IC-8 study in post-LASIK cases

Small aperture IOL provides post-refractive surgery patients with good spectacle independence

Roibeard O’hEineachain

Posted: Monday, November 2, 2020

Josh Cuthbertson MB ChB

Unilateral implantation of the IC-8 (Acufocus) small-aperture IOL seems to be a safe and effective option for providing spectacle independence in cataract patients who have undergone previous laser vision correction, reports Josh Cuthbertson MB ChB, University Hospital Ayr, Ayr, Scotland UK.

Speaking at the 24th ESCRS Winter Meeting in Marrakech, Morocco, Dr Cuthbertson presented the results of a prospective interventional case series in which 11 cataract patients with a history of corneal laser refractive surgery underwent implantation of the IC-8 small aperture lens. The mean uncorrected visual acuity at six months follow-up in the eye with the implant was 0.01 logMAR for distance, -0.16 logMAR for intermediate and N5 (0.2 logMAR) for near vision. Some 90% of patients achieved spectacle independence. In addition, there were no intraoperative or postoperative complications.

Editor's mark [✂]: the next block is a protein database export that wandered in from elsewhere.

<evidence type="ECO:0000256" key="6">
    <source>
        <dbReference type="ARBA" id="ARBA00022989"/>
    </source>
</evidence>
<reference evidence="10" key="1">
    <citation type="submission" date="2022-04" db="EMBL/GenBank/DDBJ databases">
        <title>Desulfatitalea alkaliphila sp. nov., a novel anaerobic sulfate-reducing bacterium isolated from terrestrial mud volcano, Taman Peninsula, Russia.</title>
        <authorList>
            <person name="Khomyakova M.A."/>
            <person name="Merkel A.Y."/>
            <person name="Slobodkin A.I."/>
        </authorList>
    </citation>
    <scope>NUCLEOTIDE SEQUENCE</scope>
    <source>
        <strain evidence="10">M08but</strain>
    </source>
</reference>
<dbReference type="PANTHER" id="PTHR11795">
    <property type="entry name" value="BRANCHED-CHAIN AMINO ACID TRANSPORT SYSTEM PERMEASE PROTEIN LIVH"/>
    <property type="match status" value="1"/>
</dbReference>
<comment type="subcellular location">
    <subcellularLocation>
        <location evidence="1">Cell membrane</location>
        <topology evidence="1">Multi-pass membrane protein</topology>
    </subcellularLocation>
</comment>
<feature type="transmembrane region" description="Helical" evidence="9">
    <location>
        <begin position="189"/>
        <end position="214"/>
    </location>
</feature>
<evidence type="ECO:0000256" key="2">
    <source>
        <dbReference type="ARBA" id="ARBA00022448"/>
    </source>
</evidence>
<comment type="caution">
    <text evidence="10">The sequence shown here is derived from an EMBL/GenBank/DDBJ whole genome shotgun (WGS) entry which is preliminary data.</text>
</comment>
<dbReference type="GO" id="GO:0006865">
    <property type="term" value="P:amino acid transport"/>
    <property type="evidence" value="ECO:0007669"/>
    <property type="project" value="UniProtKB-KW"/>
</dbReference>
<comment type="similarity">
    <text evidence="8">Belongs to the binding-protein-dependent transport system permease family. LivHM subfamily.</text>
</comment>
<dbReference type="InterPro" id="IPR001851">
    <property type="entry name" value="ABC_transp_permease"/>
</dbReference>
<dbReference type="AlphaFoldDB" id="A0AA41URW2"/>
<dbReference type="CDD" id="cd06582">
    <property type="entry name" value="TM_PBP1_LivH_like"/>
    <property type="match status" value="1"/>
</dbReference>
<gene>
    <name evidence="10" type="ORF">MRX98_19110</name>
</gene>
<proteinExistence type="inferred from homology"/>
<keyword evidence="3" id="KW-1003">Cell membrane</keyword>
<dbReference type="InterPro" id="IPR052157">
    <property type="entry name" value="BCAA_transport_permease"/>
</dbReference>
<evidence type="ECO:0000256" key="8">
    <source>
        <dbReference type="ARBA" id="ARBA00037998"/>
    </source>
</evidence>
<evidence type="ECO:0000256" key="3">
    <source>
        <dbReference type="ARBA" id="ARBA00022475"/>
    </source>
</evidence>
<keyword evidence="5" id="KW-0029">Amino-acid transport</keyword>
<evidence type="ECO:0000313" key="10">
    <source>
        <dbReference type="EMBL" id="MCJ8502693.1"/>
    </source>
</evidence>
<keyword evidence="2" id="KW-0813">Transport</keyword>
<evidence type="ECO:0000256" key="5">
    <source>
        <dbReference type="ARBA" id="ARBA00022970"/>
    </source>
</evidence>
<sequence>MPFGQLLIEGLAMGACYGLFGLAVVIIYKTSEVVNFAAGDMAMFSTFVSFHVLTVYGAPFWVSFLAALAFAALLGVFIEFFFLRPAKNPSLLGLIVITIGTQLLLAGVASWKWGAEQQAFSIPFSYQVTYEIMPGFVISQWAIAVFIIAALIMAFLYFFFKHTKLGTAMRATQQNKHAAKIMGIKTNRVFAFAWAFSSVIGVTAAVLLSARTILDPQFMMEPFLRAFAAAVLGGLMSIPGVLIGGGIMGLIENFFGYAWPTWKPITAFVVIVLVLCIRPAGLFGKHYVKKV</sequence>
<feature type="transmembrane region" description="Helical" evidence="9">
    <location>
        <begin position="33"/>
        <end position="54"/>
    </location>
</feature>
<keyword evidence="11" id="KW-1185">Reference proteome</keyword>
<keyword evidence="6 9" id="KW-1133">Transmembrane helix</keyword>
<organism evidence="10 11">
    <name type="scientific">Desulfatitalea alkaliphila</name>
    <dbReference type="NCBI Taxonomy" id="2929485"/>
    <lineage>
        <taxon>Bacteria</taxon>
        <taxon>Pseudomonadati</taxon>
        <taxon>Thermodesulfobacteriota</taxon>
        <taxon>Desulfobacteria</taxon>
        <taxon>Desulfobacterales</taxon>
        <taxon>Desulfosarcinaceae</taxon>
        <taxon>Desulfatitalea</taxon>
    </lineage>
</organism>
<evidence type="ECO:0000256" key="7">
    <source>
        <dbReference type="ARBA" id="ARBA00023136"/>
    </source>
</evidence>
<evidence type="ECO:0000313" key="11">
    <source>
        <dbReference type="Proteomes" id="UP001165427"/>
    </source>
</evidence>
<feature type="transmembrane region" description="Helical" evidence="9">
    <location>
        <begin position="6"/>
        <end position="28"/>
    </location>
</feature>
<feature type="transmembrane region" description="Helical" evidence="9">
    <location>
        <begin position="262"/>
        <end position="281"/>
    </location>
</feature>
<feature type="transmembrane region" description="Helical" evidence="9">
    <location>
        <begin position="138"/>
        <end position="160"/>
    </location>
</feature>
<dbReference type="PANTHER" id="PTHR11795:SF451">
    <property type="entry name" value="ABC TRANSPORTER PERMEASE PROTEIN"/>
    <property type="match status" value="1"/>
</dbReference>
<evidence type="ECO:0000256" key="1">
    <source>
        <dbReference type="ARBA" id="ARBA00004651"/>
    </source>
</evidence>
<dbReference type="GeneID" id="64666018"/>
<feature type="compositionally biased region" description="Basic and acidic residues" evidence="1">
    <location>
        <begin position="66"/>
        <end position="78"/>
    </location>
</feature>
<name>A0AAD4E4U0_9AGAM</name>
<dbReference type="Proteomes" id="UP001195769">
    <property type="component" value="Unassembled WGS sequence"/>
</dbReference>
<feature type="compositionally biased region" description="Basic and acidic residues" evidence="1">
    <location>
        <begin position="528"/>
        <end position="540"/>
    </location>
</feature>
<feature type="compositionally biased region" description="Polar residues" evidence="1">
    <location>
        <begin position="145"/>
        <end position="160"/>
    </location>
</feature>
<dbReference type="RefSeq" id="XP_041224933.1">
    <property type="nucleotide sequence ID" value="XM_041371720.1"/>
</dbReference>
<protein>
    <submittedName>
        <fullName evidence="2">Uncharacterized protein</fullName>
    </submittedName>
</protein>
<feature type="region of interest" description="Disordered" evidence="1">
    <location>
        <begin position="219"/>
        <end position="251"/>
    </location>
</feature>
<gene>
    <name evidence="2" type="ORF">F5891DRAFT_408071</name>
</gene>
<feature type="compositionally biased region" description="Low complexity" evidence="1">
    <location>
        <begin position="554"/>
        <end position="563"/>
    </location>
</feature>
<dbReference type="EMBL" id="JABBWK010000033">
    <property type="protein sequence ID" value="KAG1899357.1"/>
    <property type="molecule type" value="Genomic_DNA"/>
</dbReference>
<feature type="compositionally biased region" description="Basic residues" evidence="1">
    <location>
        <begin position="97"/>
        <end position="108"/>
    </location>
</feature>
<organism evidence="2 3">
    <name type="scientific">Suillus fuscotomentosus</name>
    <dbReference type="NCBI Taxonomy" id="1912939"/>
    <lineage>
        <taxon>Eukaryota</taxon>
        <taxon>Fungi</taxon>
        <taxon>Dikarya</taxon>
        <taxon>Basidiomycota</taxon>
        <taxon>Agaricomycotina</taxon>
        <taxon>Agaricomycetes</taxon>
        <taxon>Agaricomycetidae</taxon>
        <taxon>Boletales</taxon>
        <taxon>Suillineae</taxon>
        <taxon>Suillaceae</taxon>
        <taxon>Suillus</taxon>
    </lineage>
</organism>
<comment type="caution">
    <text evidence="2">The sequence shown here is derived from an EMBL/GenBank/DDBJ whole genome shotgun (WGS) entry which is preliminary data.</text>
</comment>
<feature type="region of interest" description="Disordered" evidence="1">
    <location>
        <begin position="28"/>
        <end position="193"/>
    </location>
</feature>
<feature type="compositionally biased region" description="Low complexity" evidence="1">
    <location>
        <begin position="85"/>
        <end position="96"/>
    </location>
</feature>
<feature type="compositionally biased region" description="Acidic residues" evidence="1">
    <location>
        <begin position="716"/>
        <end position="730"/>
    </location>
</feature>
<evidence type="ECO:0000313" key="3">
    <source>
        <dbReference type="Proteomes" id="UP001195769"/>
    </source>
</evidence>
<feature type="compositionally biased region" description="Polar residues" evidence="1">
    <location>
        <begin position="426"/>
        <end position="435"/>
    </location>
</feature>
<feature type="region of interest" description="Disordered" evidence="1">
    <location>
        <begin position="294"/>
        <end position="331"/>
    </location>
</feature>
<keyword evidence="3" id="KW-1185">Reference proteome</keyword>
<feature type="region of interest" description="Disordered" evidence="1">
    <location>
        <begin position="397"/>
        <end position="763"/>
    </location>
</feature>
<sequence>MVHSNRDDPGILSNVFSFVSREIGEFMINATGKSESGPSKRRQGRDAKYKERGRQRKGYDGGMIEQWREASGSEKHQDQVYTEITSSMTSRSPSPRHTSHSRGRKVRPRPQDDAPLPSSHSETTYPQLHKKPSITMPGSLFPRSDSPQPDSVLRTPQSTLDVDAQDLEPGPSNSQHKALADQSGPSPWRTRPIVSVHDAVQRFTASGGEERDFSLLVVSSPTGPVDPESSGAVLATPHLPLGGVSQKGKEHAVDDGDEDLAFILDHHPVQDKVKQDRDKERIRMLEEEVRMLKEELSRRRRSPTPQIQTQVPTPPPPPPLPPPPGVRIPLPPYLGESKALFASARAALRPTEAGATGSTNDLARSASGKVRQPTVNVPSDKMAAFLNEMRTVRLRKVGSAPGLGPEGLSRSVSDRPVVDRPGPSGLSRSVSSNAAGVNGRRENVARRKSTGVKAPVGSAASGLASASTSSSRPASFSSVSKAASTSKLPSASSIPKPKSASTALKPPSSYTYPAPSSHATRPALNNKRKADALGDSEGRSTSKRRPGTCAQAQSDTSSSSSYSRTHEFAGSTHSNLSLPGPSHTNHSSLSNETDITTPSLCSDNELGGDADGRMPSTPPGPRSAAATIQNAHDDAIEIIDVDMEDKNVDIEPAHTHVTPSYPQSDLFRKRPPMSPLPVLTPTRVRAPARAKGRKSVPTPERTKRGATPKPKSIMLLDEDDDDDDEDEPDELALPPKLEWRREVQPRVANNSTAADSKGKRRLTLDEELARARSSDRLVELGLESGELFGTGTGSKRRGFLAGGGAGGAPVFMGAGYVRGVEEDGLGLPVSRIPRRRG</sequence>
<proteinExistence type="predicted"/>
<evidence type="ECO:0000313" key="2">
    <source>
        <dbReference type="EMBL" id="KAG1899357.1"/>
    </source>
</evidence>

He noted that all patients in the study underwent optical biometry, Placido-based topography and dual Scheimpflug tomography (GALILEI). The ASCRS post-refractive surgery online calculator was used for IOL power calculation and aimed for a mild myopia of -0.75D. The mean absolute error (MAE) was 0.7D.

The IC-8 lens is based on the same pinhole lens optical principle as the Kamra (Acufocus) corneal inlay and is designed to provide an increased depth of focus compared to a standard spherical IOL. Initial studies and case reports relating to corneal pinhole inlays for the correction of presbyopia in patients with previous LASIK are promising. However, studies investigating unilateral small aperture IOL implantation in LASIK-treated eyes for treatment are limited, Dr Cuthbertson said.

“Unilateral implantation of a small aperture IOL in eyes with prior laser vision correction is safe and will achieve spectacle independence postoperatively in most patients. Aiming for a mild myopia in the non-dominant eye enhances the uncorrected intermediate and near vision without compromising on the distance visual acuity,” he added.

In the discussion that followed Dr Cuthbertson’s presentation, session co-chair Béatrice Cochener-Lamard MD, PhD, asked what implant the fellow eye should receive. In reply, Dr Cuthbertson’s co-author Sathish Srinivasan FRCSEd, FRCOphth, FACS , also at University Hospital Ayr, noted that similar results to those of the present study have been achieved with bilateral implantation of the IC-8 small aperture lens.

He also cited a study by Burkhard Dick MD, Bochum, Germany, which compared patients receiving the IC-8 in one eye to patients receiving the TECNIS® Symfony EDOF (Johnson & Johnson) lens in both eyes. It showed that intermediate vision was slightly better in patients with the Symfony IOL but both lenses provided equivalent results regarding distance and intermediate vision.